Sumatra’s Sweet Secret: Kopi Telur Coffee Drink
As strange as it may sound, we’ve probably all heard of the egg as a condiment for coffee. Whether it’s a high-protein coffee served at your local gym or the best dessert in Hanoi ca phe trung, the combination has become a mainstream favorite in some circles, and more ways to enjoy the sacred marriage of these breakfast staples continue to emerge.
kopi telur has long been a favorite in Padang, the capital and largest city of Indonesia’s West Sumatra province. Much like its distant Vietnamese cousin, ca phe trung, the drink consists of eggs, coffee and condensed milk, but it’s the Indonesian roast from Sumatra that balances out the creamy richness of the dairy. To understand kopi telur, one must understand something about the Indonesian archipelago’s relationship to the coffee culture that serves as the basis for the drink as well as the cafes that regularly serve kopi telur.
Indonesia is undoubtedly one of the most popular sources of coffee, but while many of us like to steam cups of black coffee made from single-origin Sumatran beans in the dawn or affectionately call our afternoon cups of coffee “Java“, few coffee drinkers are familiar with the whirlwind of activity encapsulated by the group of islands that gave us those terms.
The Republic of Indonesia is a country made up of more than 17,000 islands covering 741,000 square miles of landmass, earning it the title of the largest island nation in the world. The country’s sprawl makes it home to more than 700 languages, 1,300 ethnic groups, and several hundred species of plants and animals, making it one of the most diverse nations in the world.
Due to climate and geography, each island has its own approach and relationship to coffee growing and coffee growing. With coffee plantations in Java, Sumatra, Bali, Timor and Sulawesi, Indonesia is the world’s fourth largest coffee producer just behind Brazil, Vietnam and Colombia. And Indonesia’s coffee plantations are 90% owned by families and small businesses.
Padang is one of the few Indonesian cities known for its freshly thriving cafes. Coffee is a fairly common drink – with some natives opting for roadside instant coffee – but the openness and specialization of cafes is a recent development, especially since coffee culture in Indonesia is generally associated with a upper middle class that has only grown in the last 20 years. years.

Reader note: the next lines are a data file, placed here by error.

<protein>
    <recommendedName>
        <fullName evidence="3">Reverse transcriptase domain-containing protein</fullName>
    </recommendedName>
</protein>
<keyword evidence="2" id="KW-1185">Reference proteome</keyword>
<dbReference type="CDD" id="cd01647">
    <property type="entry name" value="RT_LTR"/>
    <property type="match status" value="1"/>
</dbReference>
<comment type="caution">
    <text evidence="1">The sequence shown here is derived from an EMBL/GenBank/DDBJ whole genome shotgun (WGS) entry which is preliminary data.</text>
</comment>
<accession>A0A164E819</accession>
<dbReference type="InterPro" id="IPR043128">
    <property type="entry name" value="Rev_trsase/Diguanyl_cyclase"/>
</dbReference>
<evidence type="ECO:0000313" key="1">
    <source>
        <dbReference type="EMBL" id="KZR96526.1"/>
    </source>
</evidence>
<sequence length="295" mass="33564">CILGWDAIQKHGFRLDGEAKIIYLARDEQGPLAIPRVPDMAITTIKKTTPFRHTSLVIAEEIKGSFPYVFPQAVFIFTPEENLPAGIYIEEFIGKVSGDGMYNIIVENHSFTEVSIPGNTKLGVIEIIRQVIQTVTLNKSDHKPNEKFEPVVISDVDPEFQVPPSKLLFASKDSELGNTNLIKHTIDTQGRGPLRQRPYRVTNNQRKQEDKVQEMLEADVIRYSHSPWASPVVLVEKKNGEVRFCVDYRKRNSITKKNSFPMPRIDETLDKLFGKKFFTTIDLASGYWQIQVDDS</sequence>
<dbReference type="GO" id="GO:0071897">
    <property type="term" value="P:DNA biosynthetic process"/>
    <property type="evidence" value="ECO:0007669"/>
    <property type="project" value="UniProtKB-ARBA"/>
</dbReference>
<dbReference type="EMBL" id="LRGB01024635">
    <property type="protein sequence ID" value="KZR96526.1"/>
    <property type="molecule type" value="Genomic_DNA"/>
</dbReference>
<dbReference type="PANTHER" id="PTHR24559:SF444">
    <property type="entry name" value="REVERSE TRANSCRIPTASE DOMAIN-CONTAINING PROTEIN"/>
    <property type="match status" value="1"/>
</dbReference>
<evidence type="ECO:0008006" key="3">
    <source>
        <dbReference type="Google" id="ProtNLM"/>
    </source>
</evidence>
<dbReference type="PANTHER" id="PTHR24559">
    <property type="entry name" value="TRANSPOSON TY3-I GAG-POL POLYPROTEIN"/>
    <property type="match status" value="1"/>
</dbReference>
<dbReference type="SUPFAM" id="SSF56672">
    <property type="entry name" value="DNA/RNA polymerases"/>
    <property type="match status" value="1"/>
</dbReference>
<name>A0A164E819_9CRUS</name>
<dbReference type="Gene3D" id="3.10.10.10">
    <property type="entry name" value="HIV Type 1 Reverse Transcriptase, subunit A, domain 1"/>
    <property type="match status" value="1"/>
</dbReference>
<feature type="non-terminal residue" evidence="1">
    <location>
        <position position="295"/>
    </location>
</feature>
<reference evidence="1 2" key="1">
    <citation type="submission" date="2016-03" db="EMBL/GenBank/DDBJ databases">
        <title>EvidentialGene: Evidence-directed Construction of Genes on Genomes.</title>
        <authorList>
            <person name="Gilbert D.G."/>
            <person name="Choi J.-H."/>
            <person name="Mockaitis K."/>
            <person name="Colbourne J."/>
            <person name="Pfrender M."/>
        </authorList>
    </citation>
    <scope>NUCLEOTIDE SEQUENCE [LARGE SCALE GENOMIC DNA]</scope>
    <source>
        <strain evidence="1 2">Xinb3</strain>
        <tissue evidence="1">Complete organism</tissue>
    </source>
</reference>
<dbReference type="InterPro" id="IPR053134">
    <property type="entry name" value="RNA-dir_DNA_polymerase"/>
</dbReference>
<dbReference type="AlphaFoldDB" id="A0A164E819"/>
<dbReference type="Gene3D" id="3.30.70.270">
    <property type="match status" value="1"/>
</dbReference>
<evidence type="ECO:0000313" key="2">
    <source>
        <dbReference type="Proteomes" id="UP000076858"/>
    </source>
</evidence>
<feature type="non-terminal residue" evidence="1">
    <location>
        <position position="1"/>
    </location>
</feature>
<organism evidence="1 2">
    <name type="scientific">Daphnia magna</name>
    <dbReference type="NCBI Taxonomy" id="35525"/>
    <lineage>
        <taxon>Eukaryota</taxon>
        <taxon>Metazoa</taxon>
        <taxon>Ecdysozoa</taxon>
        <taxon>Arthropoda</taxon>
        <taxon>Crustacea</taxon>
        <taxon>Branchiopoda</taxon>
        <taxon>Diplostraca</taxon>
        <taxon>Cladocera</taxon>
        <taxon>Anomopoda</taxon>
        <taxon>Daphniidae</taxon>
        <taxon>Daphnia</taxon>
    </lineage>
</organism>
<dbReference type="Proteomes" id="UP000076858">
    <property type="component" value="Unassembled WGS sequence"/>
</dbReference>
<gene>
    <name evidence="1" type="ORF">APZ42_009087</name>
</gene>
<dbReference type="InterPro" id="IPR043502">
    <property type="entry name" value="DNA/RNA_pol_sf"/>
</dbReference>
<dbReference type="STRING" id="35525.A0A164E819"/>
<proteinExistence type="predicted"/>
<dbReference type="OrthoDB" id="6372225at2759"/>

Indonesia suffered from extreme poverty until the 1970s, but then maintained an impressive annual growth rate of around 5% of GDP until the COVID-19 pandemic slowed the economy in 2020 .
Home to more than 10 million people, Jakarta, the Indonesian capital, is located on the northwest coast of Java, the most populous island in the world. The city’s coffee businesses range from independent company Kopi Mank to corporate giant Starbucks, and kopi telur is one of the few distinctively Indonesian drinks included on the menus of cafes that source Sumatran beans in independent farms scattered across the countryside of Sumatra. Kopi telur is a great way to enjoy coffee for breakfast or dessert. In Indonesia, it is usually used to punctuate hearty dishes served with rice in a Nasi Padang meal.
To make your own kopi telur, all you need is boiling water, an egg yolk, condensed milk, and dark roast, plus additional flavorings of your choice.
For this recipe, combine honey and vanilla. The floral and tart notes embedded in the thick body of a fresh Sumatran cup really shine against the sweetness of condensed milk, making it a highly recommended choice for the coffee of this drink, but feel free to substitute any any earthy dark roast you prefer.
To make, vigorously whisk boiling water into an egg yolk with the honey and vanilla. Once frothy (about two minutes into the process if whisking by hand), pour in the condensed milk. Pour hot coffee into the hole left by the milk. The appearance of this drink may be reminiscent of a macchiato with three distinct layers present. The cream should sink to the bottom and the coffee should hang in the middle, with a thick layer of foam on top. Serve hot or cold.
- 1 1/2 teaspoons of honey
- 1/2 teaspoon vanilla extract
- 1 large egg yolk
- 1/4 cup hot water
- 1 tablespoon sweetened condensed milk
- 4 ounces dark roast
- Vigorously whisk the hot water into the egg yolk, vanilla and honey until frothy. Pour the mixture into a glass.
- Pour the condensed milk into the mixture.
- Pour the coffee into the hole left by the condensed milk.
This article first appeared in the Winter 2022 print edition of Coffee or Die Magazine like “Sumatra’s sweet secret.”
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